What Went Wrong In The NPP .... ?

Sun, 2 Jul 2006 Source: Danso, Kwaku A.

Dr. Kofi K. Apraku – What Went Wrong In The NPP And Public Service In General?


Let's be fair to all. Let’s analyze news media reports with some critical thinking.

This news report of June 28, 2006 titled “I gave NPP it’s Name – Apraku” is not a press release. The title therefore was chosen by the reporter. If you read the report well, there are many issues and the man was speaking to delegates about and hence naturally showing in a competitive marketing setting what he did for his party. It’s like going for a job interview – everybody has to drum up what his accomplishments have been and those with Awiemfoo [African humility] upbringing find it hard to compete in an American-type aggressive setting. Anybody who was educated in America and took professional jobs will understand what this means. Politics at that level is a show-and-tell scenario.

Let's read what the report said:

“Just like how other presidential aspirants of the New Patriotic Party (NPP) are globe trotting the corners of the country to publicize their achievements and contributions to delegates for sympathy, Dr. Kofi Konadu Apraku in another show of blowing his own trumpet, is claiming the draftsmanship of the party's Constitution and the name "New Patriotic Party".

"I did the best I could, donated funds to support the activities of the party, single handedly drafted the Constitution of NPP and also proposed New Patriotic Party as the name for the party that was to be borne," he claimed.

Folks, I have no reason to lie but history cannot be hid for too long and those who helped create it deserve their day in the sun. I know Dr. Apraku since the early 1980s when we formed the Ghana Congress of USA & Canada to oppose the illegal coup of Dec.31, 1981 and consequent overthrow of a legitimate government of Dr. Limann. Like it or not, Limann was elected by the people of Ghana and Rawlings coup of 1981 was illegal. For those who may not know, Apraku was an Associate Professor at North Carolina State University in Asheville, NC, USA before resigning to go to Ghana. We had many personal conversations before he left 1991/92 time, and I remember in a conversation in 1992 when Dr. Apraku had returned home and told me on the phone a typical NPP meeting. He was about the youngest person in the group of founders of the Party and at meetings he told me he was the one person who had a writing pad and pen ready to write, and hence was made the de-facto messenger or “small boy” to his seniors Prof. Adu Boahen, J.A. Kufuor and others. Folks, don’t let us forget that building an organization, and writing a constitution demands hours of careful thinking and writing. Many in our society take such things for granted and we have seen many organizations fail due to this lack of adequate contract and written communication of vision and purpose. If he was the only or one of the few computer literate persons at the time when computer usage was even minimal in the USA, then it is only logical to surmise that what the man is saying has some merits of credibility.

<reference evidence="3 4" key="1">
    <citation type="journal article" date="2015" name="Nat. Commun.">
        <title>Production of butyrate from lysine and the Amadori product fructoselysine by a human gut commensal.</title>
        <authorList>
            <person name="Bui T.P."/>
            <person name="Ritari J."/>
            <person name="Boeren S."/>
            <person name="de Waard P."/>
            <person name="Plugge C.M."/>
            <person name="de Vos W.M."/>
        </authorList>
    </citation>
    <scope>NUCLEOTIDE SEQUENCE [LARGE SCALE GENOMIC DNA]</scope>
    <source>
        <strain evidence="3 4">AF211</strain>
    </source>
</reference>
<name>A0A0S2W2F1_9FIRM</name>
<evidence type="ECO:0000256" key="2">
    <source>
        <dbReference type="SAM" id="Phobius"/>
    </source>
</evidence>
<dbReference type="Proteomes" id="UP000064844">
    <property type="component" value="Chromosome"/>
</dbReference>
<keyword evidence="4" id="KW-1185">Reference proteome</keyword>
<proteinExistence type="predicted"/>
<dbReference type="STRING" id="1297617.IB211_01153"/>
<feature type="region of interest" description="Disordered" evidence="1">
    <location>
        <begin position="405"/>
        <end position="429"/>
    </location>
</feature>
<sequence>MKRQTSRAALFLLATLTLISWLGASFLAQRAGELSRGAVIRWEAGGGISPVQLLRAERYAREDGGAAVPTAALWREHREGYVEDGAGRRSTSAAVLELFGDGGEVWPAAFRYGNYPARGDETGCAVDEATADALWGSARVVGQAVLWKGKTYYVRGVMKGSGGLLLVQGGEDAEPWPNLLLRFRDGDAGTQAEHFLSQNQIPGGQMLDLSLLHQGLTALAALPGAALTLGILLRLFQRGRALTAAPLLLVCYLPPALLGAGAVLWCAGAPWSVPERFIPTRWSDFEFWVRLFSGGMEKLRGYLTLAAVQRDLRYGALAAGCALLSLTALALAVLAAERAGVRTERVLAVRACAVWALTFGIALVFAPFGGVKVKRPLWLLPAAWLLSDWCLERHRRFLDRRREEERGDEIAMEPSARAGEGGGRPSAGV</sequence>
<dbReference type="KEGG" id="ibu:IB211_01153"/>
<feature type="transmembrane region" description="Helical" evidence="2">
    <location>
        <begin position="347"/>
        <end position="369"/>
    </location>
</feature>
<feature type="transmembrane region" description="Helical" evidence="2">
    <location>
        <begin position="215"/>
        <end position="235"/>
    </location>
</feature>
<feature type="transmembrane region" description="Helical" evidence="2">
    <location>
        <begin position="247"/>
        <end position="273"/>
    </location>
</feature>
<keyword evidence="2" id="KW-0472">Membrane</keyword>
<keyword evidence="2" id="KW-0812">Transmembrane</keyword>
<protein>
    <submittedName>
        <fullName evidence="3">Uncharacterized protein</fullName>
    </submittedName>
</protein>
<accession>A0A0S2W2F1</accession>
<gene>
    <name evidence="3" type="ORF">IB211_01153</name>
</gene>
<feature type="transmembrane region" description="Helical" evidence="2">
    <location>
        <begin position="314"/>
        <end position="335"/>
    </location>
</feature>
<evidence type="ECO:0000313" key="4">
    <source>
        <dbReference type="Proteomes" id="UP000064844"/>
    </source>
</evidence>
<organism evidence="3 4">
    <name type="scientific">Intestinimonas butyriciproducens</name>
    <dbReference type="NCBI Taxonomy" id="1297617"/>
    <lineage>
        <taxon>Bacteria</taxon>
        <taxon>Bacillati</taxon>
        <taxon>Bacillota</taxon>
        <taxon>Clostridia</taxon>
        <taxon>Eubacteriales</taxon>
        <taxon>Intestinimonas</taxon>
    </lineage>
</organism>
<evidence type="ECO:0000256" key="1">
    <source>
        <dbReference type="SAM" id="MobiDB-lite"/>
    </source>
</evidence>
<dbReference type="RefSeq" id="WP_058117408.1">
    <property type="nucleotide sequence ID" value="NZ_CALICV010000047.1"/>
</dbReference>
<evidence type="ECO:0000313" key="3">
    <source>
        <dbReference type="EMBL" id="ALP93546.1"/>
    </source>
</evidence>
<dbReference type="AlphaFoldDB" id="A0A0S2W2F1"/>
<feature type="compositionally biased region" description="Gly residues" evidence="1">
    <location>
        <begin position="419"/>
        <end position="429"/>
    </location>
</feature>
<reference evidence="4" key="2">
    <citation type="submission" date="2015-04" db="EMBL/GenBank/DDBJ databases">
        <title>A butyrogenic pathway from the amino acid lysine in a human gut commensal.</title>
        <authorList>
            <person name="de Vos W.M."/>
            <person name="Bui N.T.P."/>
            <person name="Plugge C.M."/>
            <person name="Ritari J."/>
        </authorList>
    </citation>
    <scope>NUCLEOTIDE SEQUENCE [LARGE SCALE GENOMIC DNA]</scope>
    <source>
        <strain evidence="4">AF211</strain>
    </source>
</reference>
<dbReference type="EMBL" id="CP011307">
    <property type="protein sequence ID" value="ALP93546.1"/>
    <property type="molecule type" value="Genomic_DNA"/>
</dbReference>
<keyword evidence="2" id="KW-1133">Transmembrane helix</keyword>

Having said that, this does not mean that I support or oppose the NPP, or agree with many of their strategic decisions in the last 13 years. An Akan proverb says if you don’t like a deer, at least give him credit for his athletic or running skills. I know for sure the NPP constitution had some nice words, and the party does not seem to have a high level of experience in project implementation and public relations skills. Vision and Mission statements are one thing, and implementation of vision is another. Where there is a mismatch, credibility is usually lost.